Shrubs are versatile. They can hide in the background while masking a home’s foundation, serve as a backdrop for showy perennials, or take center stage in a garden bed.
They come in a vast variety of sizes, colors, and shapes—and some welcome the pruning that can turn them into stylized forms.
They may remain permanently on view, or die back in the winter only to return with the warmer weather.
Whatever form they take, shrubs play a prominent role in any garden design and should be chosen with care. In addition to checking sun and watering requirements, you’ll need to take into consideration each plant’s final size, form, and look, and determine its purpose in the landscape. Fortunately, there are so many shrubs to choose from, you’re sure to find just the right ones for your yard.
You can find shrubs in all sizes, from a dwarf heath (Erica) that may only reach 6 inches high to a 20-foot-tall bottlebrush (Callistemon). Since most shrub purchases are made when the plant is still relatively small, be sure you know the plant’s predicted size (both in height and width) so that you will have sufficient room for it.
While shrubs can be pruned to keep them in-bounds, it’s a labor-intensive process that isn’t always a success. Plants do best if allowed to grow naturally, with pruning done just to keep them healthy and enhance their natural shape.
The exceptions to this rule are the plants that are often used for formal hedges. These plants do fine with more rigorous pruning; in fact, they often look best pruned rather than left to grow naturally. One of the most popular plants for hedges is the boxwood (Buxus), but any number of other choices will also work.
Some shrubs form compact, rounded balls, such as the mountain pieris (Pieris floribunda); others, such as the butterfly bush (Buddleja davidii), may be more loose and sprawling; still others may be more vertical, like some junipers (Juniperus). These distinct shapes can create a strong visual presence in your landscape, so place them with care.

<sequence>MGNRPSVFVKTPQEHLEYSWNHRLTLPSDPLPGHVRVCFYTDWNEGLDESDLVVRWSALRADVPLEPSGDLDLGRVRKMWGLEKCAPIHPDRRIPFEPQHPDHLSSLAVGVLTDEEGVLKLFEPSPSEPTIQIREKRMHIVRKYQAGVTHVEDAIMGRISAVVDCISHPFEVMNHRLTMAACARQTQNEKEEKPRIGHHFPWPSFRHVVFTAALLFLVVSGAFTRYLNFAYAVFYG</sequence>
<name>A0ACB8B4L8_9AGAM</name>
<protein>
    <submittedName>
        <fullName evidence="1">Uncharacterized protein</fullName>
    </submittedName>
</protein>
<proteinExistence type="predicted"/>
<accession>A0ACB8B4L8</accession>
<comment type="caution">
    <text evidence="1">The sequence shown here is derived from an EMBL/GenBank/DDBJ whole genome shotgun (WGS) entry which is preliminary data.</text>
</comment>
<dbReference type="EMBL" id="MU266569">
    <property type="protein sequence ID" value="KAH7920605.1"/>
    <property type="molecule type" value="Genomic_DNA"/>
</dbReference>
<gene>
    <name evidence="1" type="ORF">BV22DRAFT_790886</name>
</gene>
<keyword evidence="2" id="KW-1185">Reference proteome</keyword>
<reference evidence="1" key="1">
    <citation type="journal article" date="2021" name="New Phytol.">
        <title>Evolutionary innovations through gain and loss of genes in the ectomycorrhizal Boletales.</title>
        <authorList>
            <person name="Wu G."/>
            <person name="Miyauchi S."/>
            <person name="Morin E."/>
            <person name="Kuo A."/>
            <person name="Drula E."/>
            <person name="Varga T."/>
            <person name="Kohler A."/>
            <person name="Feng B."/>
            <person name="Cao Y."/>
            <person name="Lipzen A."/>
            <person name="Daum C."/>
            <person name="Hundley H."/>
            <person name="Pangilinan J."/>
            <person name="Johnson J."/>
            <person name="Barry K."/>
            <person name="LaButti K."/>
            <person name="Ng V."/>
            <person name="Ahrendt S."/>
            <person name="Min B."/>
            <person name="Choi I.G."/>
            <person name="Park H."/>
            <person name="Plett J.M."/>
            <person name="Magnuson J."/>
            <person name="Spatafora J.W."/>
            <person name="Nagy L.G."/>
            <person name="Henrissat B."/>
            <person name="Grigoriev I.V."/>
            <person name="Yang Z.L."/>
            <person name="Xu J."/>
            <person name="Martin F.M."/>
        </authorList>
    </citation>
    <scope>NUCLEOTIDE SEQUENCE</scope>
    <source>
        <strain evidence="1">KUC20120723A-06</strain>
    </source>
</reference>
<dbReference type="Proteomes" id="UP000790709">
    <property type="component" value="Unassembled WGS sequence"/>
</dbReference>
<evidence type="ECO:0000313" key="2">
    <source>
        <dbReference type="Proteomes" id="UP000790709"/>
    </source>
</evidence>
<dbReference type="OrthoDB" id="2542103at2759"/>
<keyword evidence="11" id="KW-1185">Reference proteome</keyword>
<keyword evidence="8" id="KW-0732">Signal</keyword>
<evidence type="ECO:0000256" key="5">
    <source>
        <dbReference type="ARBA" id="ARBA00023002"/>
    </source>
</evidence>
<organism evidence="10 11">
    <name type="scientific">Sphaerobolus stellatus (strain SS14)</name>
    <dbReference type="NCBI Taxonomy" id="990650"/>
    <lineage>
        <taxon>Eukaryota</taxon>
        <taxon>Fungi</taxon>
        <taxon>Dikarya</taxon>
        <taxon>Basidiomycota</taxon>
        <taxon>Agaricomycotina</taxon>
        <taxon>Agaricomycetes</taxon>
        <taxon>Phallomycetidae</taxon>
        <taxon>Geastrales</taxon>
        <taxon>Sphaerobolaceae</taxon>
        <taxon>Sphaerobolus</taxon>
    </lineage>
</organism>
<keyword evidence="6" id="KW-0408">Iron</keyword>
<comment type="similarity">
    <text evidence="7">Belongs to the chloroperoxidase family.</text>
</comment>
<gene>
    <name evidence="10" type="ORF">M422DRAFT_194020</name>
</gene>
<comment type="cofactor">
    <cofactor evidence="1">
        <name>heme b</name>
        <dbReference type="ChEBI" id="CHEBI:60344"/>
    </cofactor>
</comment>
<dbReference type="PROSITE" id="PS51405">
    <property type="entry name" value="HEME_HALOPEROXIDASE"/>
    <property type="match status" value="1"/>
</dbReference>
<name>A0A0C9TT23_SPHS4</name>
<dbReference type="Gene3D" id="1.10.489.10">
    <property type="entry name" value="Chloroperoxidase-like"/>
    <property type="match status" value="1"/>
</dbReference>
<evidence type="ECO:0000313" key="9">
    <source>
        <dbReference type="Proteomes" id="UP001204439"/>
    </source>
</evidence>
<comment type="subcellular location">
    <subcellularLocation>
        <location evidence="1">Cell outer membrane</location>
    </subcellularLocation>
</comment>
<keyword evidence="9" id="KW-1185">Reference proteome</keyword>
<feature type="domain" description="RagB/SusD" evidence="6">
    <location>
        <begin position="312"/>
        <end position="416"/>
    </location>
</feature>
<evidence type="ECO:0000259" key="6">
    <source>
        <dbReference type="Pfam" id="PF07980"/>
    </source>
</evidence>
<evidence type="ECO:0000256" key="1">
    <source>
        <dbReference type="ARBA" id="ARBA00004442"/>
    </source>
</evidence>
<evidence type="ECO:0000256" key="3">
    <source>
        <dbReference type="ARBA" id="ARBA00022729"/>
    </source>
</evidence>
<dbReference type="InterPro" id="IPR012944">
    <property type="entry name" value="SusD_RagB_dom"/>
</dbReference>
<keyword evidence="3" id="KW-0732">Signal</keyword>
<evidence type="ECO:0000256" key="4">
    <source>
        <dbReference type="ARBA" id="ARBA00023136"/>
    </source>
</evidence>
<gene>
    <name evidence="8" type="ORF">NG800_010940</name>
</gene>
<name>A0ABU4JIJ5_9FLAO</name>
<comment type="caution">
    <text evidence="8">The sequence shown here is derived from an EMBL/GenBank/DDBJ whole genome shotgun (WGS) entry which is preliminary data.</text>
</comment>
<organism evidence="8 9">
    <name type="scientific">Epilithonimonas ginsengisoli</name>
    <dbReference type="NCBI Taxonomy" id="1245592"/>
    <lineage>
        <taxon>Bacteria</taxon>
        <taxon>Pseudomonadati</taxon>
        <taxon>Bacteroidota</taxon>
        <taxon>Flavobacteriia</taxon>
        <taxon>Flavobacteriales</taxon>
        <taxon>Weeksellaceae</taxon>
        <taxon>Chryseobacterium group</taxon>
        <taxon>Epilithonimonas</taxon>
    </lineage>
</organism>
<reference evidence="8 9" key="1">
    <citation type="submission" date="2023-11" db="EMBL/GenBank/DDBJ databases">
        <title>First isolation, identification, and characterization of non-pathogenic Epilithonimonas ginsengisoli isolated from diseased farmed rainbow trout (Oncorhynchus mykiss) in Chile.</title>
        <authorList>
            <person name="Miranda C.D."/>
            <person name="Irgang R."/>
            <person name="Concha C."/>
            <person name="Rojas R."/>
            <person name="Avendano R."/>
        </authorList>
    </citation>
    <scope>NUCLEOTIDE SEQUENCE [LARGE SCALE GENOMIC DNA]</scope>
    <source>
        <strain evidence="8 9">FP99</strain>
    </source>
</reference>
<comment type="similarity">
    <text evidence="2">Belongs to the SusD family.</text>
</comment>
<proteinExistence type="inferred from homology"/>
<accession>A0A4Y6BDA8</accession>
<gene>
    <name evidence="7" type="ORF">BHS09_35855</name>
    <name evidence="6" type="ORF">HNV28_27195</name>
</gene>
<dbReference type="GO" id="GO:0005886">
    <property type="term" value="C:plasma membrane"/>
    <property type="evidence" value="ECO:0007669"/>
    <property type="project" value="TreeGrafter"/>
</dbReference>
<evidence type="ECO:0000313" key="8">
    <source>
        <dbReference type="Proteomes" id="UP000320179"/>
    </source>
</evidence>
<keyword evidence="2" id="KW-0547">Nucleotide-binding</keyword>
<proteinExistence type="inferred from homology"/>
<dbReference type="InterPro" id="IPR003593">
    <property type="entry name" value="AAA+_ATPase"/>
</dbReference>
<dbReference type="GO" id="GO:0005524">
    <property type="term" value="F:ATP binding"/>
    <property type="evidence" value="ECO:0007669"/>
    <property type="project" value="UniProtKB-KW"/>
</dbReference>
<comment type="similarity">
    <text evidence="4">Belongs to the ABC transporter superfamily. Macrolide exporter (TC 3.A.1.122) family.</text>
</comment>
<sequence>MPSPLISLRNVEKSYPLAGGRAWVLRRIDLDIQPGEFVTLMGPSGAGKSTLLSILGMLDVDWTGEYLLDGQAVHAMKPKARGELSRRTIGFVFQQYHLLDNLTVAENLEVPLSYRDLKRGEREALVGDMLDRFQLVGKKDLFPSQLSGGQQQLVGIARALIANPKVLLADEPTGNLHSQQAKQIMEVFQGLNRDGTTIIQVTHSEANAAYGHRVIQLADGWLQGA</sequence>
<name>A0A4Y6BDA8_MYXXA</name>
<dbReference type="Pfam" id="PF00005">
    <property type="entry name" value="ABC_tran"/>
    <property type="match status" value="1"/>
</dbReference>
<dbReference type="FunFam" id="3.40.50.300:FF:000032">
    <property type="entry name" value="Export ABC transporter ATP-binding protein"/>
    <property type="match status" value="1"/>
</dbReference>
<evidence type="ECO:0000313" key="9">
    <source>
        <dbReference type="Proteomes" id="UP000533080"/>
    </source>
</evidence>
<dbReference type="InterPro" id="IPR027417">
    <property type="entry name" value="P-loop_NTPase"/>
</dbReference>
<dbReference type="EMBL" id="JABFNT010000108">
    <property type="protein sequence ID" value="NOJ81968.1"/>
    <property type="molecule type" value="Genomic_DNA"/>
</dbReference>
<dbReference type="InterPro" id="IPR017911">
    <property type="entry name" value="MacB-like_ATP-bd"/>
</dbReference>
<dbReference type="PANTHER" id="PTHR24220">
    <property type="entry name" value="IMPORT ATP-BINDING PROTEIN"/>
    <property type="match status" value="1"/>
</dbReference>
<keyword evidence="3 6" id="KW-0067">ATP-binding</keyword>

Choose any color on the color wheel and you’ll likely find a shrub that will match it. When you think of colorful plants, flowering shrubs may be the first things that come to mind. But you can also find shrubs with colorful foliage and berries.
Roses are probably the most well known of the flowering shrubs, but you’ll find plenty of other shrubs that will provide color throughout the year, from lilacs in the spring to hydrangeas in summer and fall to forsythias for winter and early-spring bloom.
Shrubs that add color to the garden with their foliage include the yellow-spotted leaves of the gold dust plant (Aucuba japonica“Variegata”), the blues and greens of different hostas, the purple foliage of the aptly named purple hop bush (Dodonaea viscosa “Purpurea”), and the variegations of color on the leaves of the “Emerald ‘n Gold” euonymus (Euonymus fortunei).